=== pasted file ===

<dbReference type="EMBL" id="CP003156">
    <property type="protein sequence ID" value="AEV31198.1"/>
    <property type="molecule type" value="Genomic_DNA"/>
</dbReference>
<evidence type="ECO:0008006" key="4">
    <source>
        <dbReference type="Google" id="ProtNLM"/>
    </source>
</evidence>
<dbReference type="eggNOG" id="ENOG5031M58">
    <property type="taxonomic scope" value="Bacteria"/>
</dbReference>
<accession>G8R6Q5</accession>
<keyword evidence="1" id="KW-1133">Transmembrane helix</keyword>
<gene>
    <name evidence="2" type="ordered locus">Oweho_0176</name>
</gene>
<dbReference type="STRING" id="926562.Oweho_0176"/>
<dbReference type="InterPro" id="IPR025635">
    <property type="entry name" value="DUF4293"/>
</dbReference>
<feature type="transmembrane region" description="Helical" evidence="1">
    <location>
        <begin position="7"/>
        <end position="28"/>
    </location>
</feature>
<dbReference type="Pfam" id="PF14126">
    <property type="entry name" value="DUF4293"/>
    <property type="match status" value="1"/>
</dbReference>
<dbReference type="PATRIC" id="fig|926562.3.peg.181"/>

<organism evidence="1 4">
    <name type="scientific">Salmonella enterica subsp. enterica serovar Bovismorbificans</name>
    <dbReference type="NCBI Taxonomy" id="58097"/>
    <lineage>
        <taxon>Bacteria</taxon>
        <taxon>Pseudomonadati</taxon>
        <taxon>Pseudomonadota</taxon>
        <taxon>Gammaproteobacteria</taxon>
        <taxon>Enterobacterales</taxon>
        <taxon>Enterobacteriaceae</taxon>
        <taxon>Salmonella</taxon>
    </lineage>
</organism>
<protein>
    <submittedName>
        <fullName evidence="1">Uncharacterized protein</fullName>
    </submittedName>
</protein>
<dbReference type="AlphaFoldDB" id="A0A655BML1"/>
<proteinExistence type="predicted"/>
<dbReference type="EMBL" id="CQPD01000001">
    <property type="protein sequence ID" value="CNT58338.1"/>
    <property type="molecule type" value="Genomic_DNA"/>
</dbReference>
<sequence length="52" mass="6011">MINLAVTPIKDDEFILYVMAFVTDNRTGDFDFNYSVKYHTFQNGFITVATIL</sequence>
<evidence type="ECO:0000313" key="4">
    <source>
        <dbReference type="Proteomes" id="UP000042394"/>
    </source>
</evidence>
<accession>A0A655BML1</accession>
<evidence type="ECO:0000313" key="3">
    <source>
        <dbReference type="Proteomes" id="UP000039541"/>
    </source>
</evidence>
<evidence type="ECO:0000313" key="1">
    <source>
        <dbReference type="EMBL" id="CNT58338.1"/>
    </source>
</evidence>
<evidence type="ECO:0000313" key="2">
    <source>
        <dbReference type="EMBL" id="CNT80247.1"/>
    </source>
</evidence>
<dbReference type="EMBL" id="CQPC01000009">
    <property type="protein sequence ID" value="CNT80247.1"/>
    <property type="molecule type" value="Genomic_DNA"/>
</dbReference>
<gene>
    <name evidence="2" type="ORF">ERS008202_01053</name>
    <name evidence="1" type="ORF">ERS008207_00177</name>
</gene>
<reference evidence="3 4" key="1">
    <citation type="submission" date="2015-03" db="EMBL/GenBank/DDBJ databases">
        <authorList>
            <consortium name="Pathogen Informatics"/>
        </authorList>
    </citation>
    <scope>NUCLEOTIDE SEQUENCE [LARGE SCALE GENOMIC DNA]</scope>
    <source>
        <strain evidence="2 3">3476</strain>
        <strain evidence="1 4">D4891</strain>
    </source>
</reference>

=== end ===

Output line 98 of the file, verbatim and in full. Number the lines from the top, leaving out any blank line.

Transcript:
</reference>